Never Left Out
A few weeks ago Joy, my wife, went with a group of nine ladies from our church on a two-week mission trip to Malawi in Africa working in conjunction with World Vision to help bring a measure of help and hope to a very impoverished people in an area ravaged by AIDS.
Joy and I together support a girl in Malawi so she can be given an education and help get a better start in life. This girl, Matilda (name changed), lives in the village where the team was going so Joy was planning on visiting her and taking gifts for her, her two brothers, two sisters, and her mother and father. However, it was explained to the team before leaving for Malawi that when giving gifts to a sponsored child and his/her family, many of the village non-sponsored children—as many as 64—gather around and look on in wonderment and envy as gifts are being given to the sponsored child and his or her family. But these children receive nothing.
When Joy told me about this, I wept. It reminded me of the time when I was a child how my parents took me to a church Christmas gift program for children where every child in the church received a Christmas gift—except me. At the time I felt devastated and can still feel that childhood pain almost as if it happened just a short while ago.
With tears in my eyes I said to Joy, “Let’s do a little something for these forgotten children. Let’s get a simple gift for them too, as it hurts me to think that so many would feel left out.” Then we both cried. It was just a simple idea but with the help of two of our grandchildren Joy took 64 small plastic baggies, folded two sheets of blank paper, and put them with two colored crayons in each baggie.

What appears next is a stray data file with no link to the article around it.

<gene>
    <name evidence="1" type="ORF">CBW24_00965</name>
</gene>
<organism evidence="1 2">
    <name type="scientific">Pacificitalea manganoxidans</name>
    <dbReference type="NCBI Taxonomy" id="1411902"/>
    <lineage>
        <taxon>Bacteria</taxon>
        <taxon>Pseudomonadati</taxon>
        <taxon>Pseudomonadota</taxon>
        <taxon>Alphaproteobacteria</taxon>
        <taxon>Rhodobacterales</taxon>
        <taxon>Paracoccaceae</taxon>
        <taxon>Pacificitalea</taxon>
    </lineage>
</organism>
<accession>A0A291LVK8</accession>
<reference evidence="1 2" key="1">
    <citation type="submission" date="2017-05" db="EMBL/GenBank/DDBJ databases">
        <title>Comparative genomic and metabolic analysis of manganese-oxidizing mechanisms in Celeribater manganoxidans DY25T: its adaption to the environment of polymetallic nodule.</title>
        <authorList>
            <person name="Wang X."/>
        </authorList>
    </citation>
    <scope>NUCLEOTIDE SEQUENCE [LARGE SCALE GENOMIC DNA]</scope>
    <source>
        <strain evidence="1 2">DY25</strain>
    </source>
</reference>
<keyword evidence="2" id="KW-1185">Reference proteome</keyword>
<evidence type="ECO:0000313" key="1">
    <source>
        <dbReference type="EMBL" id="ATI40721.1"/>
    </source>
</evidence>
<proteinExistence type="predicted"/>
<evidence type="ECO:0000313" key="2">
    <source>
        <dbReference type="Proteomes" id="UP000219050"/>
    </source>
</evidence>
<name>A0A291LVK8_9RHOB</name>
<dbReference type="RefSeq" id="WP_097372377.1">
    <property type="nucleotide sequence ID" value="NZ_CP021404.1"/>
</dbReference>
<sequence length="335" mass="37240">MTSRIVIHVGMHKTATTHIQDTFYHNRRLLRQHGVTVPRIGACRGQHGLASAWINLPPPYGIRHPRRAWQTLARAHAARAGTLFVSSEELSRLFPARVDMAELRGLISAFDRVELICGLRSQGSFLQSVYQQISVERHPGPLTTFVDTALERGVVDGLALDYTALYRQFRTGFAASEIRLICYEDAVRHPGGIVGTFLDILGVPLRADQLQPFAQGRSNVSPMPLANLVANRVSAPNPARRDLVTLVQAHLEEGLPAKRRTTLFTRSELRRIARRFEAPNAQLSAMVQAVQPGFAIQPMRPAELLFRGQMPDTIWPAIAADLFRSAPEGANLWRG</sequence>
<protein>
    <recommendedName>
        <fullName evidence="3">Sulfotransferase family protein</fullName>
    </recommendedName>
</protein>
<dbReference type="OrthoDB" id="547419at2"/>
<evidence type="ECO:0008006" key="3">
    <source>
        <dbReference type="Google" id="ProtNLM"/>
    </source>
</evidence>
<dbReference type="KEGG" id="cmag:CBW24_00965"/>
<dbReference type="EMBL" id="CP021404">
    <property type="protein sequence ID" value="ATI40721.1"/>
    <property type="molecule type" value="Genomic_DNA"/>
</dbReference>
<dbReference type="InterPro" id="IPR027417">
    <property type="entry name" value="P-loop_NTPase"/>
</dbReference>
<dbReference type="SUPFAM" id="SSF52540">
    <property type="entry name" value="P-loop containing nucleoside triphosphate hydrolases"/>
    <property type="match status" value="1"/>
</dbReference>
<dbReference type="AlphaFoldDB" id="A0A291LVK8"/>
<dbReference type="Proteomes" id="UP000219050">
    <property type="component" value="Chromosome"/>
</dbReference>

The deepest principle in human
is the craving to be appreciated.
It’s very difficult for those of us in well-to-do countries to understand how such a tiny gift could be so meaningful to these poverty stricken children in ragged clothes—so many of whom are orphans because their parents have died from AIDS. Joy told me that when each child was given their simple gift, they literally held it with both hands to their chest and clutched it as a treasured gift. Joy said it was one of the most moving experiences of her trip—just seeing the children’s eyes light up as they held their simple gift to their chest. It wasn’t the value of the gift that mattered but the fact that these precious children were included and didn’t feel left out. As psychologist William James said: “The deepest principle in human nature is the craving to be appreciated,” to which we could add, and to be accepted and not left out.
Feeling left out is a terrible feeling—not only for children but also for adults no matter what age we are—even if we have learned to hide our feelings of hurt.
Soon it will be Christmas time again—a time when we think of family and friends and give gifts to those we love the most. Sadly, though, Christmas time for millions of people—not only in third-world countries but right here at home where so many homes have been torn apart by divorce or loss caused by the death of a loved one—is not a happy time. Plus there are many elderly and single adults who have no family to go home to. Then we have service men and women fighting a war against dastardly terrorism—a war that you can’t quite get your hands on. And whether we agree with the war or not, our service personnel are risking their lives in order to protect our incredible freedoms that all too often we take for granted. For so many of these people Christmas is not a time of “Joy to the world,” but a time of sadness, homesickness, and even depression. Many of these people, like the forgotten children in Malawi, not only feel left out, they are left out.
5. All articles on the ACTS International website are by Richard (Dick) Innes unless otherwise noted.
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